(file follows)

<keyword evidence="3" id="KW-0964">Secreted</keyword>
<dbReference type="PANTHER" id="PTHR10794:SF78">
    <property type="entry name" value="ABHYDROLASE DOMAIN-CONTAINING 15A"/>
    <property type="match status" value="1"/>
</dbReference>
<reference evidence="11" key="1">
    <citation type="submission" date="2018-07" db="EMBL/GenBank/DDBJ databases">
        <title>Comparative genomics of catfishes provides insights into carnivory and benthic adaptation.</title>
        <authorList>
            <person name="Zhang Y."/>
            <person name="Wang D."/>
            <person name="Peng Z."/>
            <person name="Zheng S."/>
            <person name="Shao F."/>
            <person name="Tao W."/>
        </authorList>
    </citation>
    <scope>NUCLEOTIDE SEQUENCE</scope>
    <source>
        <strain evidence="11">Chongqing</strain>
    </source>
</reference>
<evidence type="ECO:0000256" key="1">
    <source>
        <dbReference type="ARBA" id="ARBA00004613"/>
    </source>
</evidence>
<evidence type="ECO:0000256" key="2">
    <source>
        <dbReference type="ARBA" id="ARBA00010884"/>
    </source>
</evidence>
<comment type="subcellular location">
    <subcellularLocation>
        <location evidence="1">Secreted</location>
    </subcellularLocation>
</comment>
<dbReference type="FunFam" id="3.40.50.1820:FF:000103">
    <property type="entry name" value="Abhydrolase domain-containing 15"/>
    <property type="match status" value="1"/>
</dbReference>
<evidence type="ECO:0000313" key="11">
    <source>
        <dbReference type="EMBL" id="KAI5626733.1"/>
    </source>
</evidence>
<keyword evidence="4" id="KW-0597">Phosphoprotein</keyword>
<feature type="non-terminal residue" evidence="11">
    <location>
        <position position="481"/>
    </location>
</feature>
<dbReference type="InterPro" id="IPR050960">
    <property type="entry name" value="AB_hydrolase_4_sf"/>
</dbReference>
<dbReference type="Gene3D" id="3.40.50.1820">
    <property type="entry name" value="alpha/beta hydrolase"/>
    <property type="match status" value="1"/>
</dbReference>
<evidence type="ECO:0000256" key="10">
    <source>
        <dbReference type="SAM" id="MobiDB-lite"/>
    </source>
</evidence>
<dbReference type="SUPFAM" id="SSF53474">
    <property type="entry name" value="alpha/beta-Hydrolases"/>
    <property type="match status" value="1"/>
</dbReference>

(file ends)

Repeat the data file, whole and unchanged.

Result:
<keyword evidence="3" id="KW-0964">Secreted</keyword>
<dbReference type="PANTHER" id="PTHR10794:SF78">
    <property type="entry name" value="ABHYDROLASE DOMAIN-CONTAINING 15A"/>
    <property type="match status" value="1"/>
</dbReference>
<reference evidence="11" key="1">
    <citation type="submission" date="2018-07" db="EMBL/GenBank/DDBJ databases">
        <title>Comparative genomics of catfishes provides insights into carnivory and benthic adaptation.</title>
        <authorList>
            <person name="Zhang Y."/>
            <person name="Wang D."/>
            <person name="Peng Z."/>
            <person name="Zheng S."/>
            <person name="Shao F."/>
            <person name="Tao W."/>
        </authorList>
    </citation>
    <scope>NUCLEOTIDE SEQUENCE</scope>
    <source>
        <strain evidence="11">Chongqing</strain>
    </source>
</reference>
<evidence type="ECO:0000256" key="1">
    <source>
        <dbReference type="ARBA" id="ARBA00004613"/>
    </source>
</evidence>
<evidence type="ECO:0000256" key="2">
    <source>
        <dbReference type="ARBA" id="ARBA00010884"/>
    </source>
</evidence>
<comment type="subcellular location">
    <subcellularLocation>
        <location evidence="1">Secreted</location>
    </subcellularLocation>
</comment>
<dbReference type="FunFam" id="3.40.50.1820:FF:000103">
    <property type="entry name" value="Abhydrolase domain-containing 15"/>
    <property type="match status" value="1"/>
</dbReference>
<evidence type="ECO:0000313" key="11">
    <source>
        <dbReference type="EMBL" id="KAI5626733.1"/>
    </source>
</evidence>
<keyword evidence="4" id="KW-0597">Phosphoprotein</keyword>
<feature type="non-terminal residue" evidence="11">
    <location>
        <position position="481"/>
    </location>
</feature>
<dbReference type="InterPro" id="IPR050960">
    <property type="entry name" value="AB_hydrolase_4_sf"/>
</dbReference>
<dbReference type="Gene3D" id="3.40.50.1820">
    <property type="entry name" value="alpha/beta hydrolase"/>
    <property type="match status" value="1"/>
</dbReference>
<evidence type="ECO:0000256" key="10">
    <source>
        <dbReference type="SAM" id="MobiDB-lite"/>
    </source>
</evidence>
<dbReference type="SUPFAM" id="SSF53474">
    <property type="entry name" value="alpha/beta-Hydrolases"/>
    <property type="match status" value="1"/>
</dbReference>